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I first became interested in Atari computers in the 80's when I bought an 800XL. I later upgraded to a 130XE, and eventually purchased a 520ST and a Portfolio. These computers helped me through college. The ST series was especially interesting to me because I am a musician, and the ST was and still is one of the few computers to include built-in MIDI ports. Being a college student and a musician, I could not afford a hard disk or a color monitor for my ST at the time. My only upgrade from the basic 520ST system was to add 1 MB of RAM and a TOS upgrade.

In time, Atari software and hardware became very scarce in my area (as in others) and I took a job that provided me with some "state of the art" PC gear. My ST needed repairs, so I ended up abandoning my beloved Atari all together. The computer knowledge I had gained was invaluable though. I actually got my first job in Information Technology because of the knowledge I gained from my first Atari computers. I was amazed how long it took the PC platform to catch up to what the Atari could do in the 80's.

Many years later, around 2001 I started checking out eBay. It didn't take long for me to notice that there were Atari items readily available there for affordable prices. I decided to make a hobby out of it, not realizing what I was getting myself into. My first eBay purchase was a 520ST, to re-live the good old days of my favorite computer. When it arrived, I noticed that it had a little"e" next to the "ST" and some weird looking joystick ports on the lefthand side. I went to the web to do some research, and I discovered that the ST series had not died when I abandoned it! My "new" computer was a 520STe ("e" for "enhanced"), with an enhanced color palette, stereo sound, SIMM memory and enhanced joystick ports (jagpad ports). WOW, this was cool.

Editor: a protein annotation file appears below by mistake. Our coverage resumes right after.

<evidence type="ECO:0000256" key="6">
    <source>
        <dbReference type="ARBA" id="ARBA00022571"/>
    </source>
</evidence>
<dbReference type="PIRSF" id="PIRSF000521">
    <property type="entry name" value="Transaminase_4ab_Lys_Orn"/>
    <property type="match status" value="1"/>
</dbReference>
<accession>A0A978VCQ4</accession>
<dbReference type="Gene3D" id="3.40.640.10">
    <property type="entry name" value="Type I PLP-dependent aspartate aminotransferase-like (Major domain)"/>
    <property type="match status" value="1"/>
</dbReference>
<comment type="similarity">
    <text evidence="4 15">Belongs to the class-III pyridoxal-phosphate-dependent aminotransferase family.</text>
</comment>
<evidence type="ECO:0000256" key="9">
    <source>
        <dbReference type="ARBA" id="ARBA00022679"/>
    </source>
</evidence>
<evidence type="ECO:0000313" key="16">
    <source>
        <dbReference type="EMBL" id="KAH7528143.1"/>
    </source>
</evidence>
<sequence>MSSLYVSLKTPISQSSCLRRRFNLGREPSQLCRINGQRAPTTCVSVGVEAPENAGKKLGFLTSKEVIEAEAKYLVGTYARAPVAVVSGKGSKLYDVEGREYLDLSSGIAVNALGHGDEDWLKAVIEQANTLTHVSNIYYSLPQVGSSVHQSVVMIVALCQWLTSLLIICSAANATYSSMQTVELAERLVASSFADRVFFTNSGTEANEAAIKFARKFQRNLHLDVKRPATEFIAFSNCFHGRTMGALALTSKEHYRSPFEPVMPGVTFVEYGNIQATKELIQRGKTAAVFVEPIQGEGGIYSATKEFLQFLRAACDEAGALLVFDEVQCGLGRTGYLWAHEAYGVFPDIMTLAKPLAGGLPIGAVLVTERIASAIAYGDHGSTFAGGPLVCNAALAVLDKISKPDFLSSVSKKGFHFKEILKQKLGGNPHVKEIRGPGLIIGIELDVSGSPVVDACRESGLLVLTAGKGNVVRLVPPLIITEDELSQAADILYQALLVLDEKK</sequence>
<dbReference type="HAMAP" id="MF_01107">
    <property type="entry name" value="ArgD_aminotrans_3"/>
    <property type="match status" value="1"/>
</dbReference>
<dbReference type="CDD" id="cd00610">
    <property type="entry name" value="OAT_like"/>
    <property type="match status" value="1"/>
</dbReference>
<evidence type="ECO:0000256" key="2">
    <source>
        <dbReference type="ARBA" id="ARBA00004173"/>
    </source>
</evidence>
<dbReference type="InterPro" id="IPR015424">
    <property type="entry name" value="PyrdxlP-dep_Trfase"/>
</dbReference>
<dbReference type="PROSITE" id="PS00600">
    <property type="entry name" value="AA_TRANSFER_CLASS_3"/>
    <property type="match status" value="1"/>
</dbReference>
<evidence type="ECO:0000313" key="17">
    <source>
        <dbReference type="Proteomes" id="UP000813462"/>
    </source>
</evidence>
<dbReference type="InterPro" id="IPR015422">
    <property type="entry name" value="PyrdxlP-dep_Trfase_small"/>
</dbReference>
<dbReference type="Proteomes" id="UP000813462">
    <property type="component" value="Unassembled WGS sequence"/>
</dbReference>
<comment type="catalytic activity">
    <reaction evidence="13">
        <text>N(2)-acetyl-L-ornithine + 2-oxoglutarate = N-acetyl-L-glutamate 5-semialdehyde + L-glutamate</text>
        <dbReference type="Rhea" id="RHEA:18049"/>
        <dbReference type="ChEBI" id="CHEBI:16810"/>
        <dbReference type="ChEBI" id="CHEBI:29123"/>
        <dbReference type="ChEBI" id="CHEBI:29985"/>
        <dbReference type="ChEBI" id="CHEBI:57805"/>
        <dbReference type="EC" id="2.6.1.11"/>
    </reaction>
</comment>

Before I knew it, I was off and running. I bought an ICD link II and added a SCSI hard disk. I bought a monitor master and both color and monochrome monitors. I began to wonder, "Can I connect this thing to the internet?" The answer was yes! I discovered STing (internet connection stack), CAB (web browser), Newsie (news group, mail and FTP) and much more. There was a wealth of information, and even some remaining Atari vendors out there! If I shopped carefully I could find things I could never dream of affording back in the 80's. This was fun!

I later learned that there was another computer produced called the Falcon030. I knew about the TT030 in the old days, but had never heard of the Falcon. What could this thing do, and could I possibly get my hands on one? Could this computer even replace my PC?